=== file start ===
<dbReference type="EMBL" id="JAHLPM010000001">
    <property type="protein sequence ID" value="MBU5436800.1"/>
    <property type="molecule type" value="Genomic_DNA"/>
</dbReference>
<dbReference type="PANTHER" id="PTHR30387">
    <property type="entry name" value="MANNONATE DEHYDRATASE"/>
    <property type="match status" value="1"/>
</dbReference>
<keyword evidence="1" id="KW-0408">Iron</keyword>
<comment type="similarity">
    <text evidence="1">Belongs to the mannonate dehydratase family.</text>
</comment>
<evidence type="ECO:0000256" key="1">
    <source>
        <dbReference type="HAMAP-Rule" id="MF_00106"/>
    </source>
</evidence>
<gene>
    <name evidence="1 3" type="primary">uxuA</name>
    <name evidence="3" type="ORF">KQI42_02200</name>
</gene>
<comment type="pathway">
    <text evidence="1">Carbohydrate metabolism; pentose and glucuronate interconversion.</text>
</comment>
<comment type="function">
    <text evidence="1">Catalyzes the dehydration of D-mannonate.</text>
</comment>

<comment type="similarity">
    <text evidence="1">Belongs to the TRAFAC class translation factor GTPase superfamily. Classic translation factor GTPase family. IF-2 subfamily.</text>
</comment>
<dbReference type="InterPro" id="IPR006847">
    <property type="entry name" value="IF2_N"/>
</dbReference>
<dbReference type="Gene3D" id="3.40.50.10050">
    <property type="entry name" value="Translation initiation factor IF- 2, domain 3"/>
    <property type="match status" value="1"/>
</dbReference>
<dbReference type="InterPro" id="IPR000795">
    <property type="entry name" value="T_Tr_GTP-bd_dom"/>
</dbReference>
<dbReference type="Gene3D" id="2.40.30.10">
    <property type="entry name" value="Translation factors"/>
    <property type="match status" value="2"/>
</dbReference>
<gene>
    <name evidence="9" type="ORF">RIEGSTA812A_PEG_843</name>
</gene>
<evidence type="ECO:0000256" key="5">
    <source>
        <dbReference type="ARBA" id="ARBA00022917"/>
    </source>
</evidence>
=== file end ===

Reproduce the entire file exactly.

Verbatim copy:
<dbReference type="EMBL" id="JAHLPM010000001">
    <property type="protein sequence ID" value="MBU5436800.1"/>
    <property type="molecule type" value="Genomic_DNA"/>
</dbReference>
<dbReference type="PANTHER" id="PTHR30387">
    <property type="entry name" value="MANNONATE DEHYDRATASE"/>
    <property type="match status" value="1"/>
</dbReference>
<keyword evidence="1" id="KW-0408">Iron</keyword>
<comment type="similarity">
    <text evidence="1">Belongs to the mannonate dehydratase family.</text>
</comment>
<evidence type="ECO:0000256" key="1">
    <source>
        <dbReference type="HAMAP-Rule" id="MF_00106"/>
    </source>
</evidence>
<gene>
    <name evidence="1 3" type="primary">uxuA</name>
    <name evidence="3" type="ORF">KQI42_02200</name>
</gene>
<comment type="pathway">
    <text evidence="1">Carbohydrate metabolism; pentose and glucuronate interconversion.</text>
</comment>
<comment type="function">
    <text evidence="1">Catalyzes the dehydration of D-mannonate.</text>
</comment>

<comment type="similarity">
    <text evidence="1">Belongs to the TRAFAC class translation factor GTPase superfamily. Classic translation factor GTPase family. IF-2 subfamily.</text>
</comment>
<dbReference type="InterPro" id="IPR006847">
    <property type="entry name" value="IF2_N"/>
</dbReference>
<dbReference type="Gene3D" id="3.40.50.10050">
    <property type="entry name" value="Translation initiation factor IF- 2, domain 3"/>
    <property type="match status" value="1"/>
</dbReference>
<dbReference type="InterPro" id="IPR000795">
    <property type="entry name" value="T_Tr_GTP-bd_dom"/>
</dbReference>
<dbReference type="Gene3D" id="2.40.30.10">
    <property type="entry name" value="Translation factors"/>
    <property type="match status" value="2"/>
</dbReference>
<gene>
    <name evidence="9" type="ORF">RIEGSTA812A_PEG_843</name>
</gene>
<evidence type="ECO:0000256" key="5">
    <source>
        <dbReference type="ARBA" id="ARBA00022917"/>
    </source>
</evidence>